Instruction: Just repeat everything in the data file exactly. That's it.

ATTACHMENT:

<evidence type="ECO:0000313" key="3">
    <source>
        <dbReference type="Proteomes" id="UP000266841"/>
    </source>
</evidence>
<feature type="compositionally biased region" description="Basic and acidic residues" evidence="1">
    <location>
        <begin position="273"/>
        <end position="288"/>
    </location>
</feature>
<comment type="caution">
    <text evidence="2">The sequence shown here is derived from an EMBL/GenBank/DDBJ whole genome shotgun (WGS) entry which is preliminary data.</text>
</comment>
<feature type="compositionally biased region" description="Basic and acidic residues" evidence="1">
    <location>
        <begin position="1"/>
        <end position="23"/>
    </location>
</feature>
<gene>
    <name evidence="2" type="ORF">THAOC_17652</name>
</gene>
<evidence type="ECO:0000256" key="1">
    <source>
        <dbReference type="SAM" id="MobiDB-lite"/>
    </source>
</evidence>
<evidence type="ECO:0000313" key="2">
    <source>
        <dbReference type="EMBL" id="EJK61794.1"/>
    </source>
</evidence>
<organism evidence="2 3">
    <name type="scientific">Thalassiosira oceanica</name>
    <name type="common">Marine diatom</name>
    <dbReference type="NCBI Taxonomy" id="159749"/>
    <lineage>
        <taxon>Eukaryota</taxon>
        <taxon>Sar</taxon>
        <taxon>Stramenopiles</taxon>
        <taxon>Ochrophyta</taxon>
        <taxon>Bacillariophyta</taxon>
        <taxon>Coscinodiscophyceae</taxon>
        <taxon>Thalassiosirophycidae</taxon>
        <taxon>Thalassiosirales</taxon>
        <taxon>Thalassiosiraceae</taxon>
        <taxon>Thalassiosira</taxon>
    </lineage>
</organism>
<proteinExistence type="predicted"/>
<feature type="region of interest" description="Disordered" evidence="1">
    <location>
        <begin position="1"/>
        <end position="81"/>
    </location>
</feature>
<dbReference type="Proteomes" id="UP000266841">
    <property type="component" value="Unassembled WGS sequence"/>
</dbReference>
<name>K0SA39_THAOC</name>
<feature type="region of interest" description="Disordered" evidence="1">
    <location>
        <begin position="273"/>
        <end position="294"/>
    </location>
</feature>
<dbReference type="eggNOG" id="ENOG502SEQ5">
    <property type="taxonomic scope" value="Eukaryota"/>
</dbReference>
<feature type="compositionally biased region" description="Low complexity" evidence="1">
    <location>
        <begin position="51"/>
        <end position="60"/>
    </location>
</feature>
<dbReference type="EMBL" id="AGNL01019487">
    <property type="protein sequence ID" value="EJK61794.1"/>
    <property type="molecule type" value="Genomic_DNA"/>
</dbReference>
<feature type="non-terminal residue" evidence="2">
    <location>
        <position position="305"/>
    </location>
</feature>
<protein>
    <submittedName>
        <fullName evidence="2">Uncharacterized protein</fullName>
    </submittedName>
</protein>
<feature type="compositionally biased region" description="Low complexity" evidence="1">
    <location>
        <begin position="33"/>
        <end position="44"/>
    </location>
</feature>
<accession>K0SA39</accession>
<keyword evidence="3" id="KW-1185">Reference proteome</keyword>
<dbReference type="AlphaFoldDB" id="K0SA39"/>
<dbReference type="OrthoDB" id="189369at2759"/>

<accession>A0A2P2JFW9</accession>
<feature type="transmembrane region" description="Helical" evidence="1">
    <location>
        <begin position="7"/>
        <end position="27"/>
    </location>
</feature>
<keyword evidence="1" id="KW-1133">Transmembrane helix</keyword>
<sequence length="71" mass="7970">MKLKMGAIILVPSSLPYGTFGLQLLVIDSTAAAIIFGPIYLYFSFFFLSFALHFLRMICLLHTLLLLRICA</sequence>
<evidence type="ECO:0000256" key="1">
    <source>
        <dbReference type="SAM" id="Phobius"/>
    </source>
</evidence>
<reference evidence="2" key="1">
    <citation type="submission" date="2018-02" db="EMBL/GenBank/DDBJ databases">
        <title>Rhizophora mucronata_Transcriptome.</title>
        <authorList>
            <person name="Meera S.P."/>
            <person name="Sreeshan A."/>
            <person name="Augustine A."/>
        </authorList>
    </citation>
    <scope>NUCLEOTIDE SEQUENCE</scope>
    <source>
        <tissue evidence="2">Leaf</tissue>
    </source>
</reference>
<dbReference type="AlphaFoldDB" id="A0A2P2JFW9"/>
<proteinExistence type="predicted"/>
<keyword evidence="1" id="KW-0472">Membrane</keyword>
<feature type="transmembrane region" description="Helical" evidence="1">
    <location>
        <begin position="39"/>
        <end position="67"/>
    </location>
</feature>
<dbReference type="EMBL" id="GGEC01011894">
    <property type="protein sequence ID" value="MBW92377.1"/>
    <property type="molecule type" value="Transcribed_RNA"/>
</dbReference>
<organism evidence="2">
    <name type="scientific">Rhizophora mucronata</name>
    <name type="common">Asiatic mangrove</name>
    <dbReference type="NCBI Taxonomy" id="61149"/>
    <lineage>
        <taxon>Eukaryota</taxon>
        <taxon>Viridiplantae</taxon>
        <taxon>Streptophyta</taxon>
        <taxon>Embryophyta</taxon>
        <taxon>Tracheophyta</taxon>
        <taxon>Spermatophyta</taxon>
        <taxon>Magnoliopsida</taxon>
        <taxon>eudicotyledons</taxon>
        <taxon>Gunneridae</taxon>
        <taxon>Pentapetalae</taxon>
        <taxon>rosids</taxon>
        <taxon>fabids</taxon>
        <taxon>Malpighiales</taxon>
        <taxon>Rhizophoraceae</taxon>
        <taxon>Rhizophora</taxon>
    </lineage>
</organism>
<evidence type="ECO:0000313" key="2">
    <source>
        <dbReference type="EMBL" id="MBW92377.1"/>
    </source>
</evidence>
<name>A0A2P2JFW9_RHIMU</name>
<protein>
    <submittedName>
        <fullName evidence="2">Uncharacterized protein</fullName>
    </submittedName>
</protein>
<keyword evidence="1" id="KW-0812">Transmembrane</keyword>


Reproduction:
<evidence type="ECO:0000313" key="3">
    <source>
        <dbReference type="Proteomes" id="UP000266841"/>
    </source>
</evidence>
<feature type="compositionally biased region" description="Basic and acidic residues" evidence="1">
    <location>
        <begin position="273"/>
        <end position="288"/>
    </location>
</feature>
<comment type="caution">
    <text evidence="2">The sequence shown here is derived from an EMBL/GenBank/DDBJ whole genome shotgun (WGS) entry which is preliminary data.</text>
</comment>
<feature type="compositionally biased region" description="Basic and acidic residues" evidence="1">
    <location>
        <begin position="1"/>
        <end position="23"/>
    </location>
</feature>
<gene>
    <name evidence="2" type="ORF">THAOC_17652</name>
</gene>
<evidence type="ECO:0000256" key="1">
    <source>
        <dbReference type="SAM" id="MobiDB-lite"/>
    </source>
</evidence>
<evidence type="ECO:0000313" key="2">
    <source>
        <dbReference type="EMBL" id="EJK61794.1"/>
    </source>
</evidence>
<organism evidence="2 3">
    <name type="scientific">Thalassiosira oceanica</name>
    <name type="common">Marine diatom</name>
    <dbReference type="NCBI Taxonomy" id="159749"/>
    <lineage>
        <taxon>Eukaryota</taxon>
        <taxon>Sar</taxon>
        <taxon>Stramenopiles</taxon>
        <taxon>Ochrophyta</taxon>
        <taxon>Bacillariophyta</taxon>
        <taxon>Coscinodiscophyceae</taxon>
        <taxon>Thalassiosirophycidae</taxon>
        <taxon>Thalassiosirales</taxon>
        <taxon>Thalassiosiraceae</taxon>
        <taxon>Thalassiosira</taxon>
    </lineage>
</organism>
<proteinExistence type="predicted"/>
<feature type="region of interest" description="Disordered" evidence="1">
    <location>
        <begin position="1"/>
        <end position="81"/>
    </location>
</feature>
<dbReference type="Proteomes" id="UP000266841">
    <property type="component" value="Unassembled WGS sequence"/>
</dbReference>
<name>K0SA39_THAOC</name>
<feature type="region of interest" description="Disordered" evidence="1">
    <location>
        <begin position="273"/>
        <end position="294"/>
    </location>
</feature>
<dbReference type="eggNOG" id="ENOG502SEQ5">
    <property type="taxonomic scope" value="Eukaryota"/>
</dbReference>
<feature type="compositionally biased region" description="Low complexity" evidence="1">
    <location>
        <begin position="51"/>
        <end position="60"/>
    </location>
</feature>
<dbReference type="EMBL" id="AGNL01019487">
    <property type="protein sequence ID" value="EJK61794.1"/>
    <property type="molecule type" value="Genomic_DNA"/>
</dbReference>
<feature type="non-terminal residue" evidence="2">
    <location>
        <position position="305"/>
    </location>
</feature>
<protein>
    <submittedName>
        <fullName evidence="2">Uncharacterized protein</fullName>
    </submittedName>
</protein>
<feature type="compositionally biased region" description="Low complexity" evidence="1">
    <location>
        <begin position="33"/>
        <end position="44"/>
    </location>
</feature>
<accession>K0SA39</accession>
<keyword evidence="3" id="KW-1185">Reference proteome</keyword>
<dbReference type="AlphaFoldDB" id="K0SA39"/>
<dbReference type="OrthoDB" id="189369at2759"/>

<accession>A0A2P2JFW9</accession>
<feature type="transmembrane region" description="Helical" evidence="1">
    <location>
        <begin position="7"/>
        <end position="27"/>
    </location>
</feature>
<keyword evidence="1" id="KW-1133">Transmembrane helix</keyword>
<sequence length="71" mass="7970">MKLKMGAIILVPSSLPYGTFGLQLLVIDSTAAAIIFGPIYLYFSFFFLSFALHFLRMICLLHTLLLLRICA</sequence>
<evidence type="ECO:0000256" key="1">
    <source>
        <dbReference type="SAM" id="Phobius"/>
    </source>
</evidence>
<reference evidence="2" key="1">
    <citation type="submission" date="2018-02" db="EMBL/GenBank/DDBJ databases">
        <title>Rhizophora mucronata_Transcriptome.</title>
        <authorList>
            <person name="Meera S.P."/>
            <person name="Sreeshan A."/>
            <person name="Augustine A."/>
        </authorList>
    </citation>
    <scope>NUCLEOTIDE SEQUENCE</scope>
    <source>
        <tissue evidence="2">Leaf</tissue>
    </source>
</reference>
<dbReference type="AlphaFoldDB" id="A0A2P2JFW9"/>
<proteinExistence type="predicted"/>
<keyword evidence="1" id="KW-0472">Membrane</keyword>
<feature type="transmembrane region" description="Helical" evidence="1">
    <location>
        <begin position="39"/>
        <end position="67"/>
    </location>
</feature>
<dbReference type="EMBL" id="GGEC01011894">
    <property type="protein sequence ID" value="MBW92377.1"/>
    <property type="molecule type" value="Transcribed_RNA"/>
</dbReference>
<organism evidence="2">
    <name type="scientific">Rhizophora mucronata</name>
    <name type="common">Asiatic mangrove</name>
    <dbReference type="NCBI Taxonomy" id="61149"/>
    <lineage>
        <taxon>Eukaryota</taxon>
        <taxon>Viridiplantae</taxon>
        <taxon>Streptophyta</taxon>
        <taxon>Embryophyta</taxon>
        <taxon>Tracheophyta</taxon>
        <taxon>Spermatophyta</taxon>
        <taxon>Magnoliopsida</taxon>
        <taxon>eudicotyledons</taxon>
        <taxon>Gunneridae</taxon>
        <taxon>Pentapetalae</taxon>
        <taxon>rosids</taxon>
        <taxon>fabids</taxon>
        <taxon>Malpighiales</taxon>
        <taxon>Rhizophoraceae</taxon>
        <taxon>Rhizophora</taxon>
    </lineage>
</organism>
<evidence type="ECO:0000313" key="2">
    <source>
        <dbReference type="EMBL" id="MBW92377.1"/>
    </source>
</evidence>
<name>A0A2P2JFW9_RHIMU</name>
<protein>
    <submittedName>
        <fullName evidence="2">Uncharacterized protein</fullName>
    </submittedName>
</protein>
<keyword evidence="1" id="KW-0812">Transmembrane</keyword>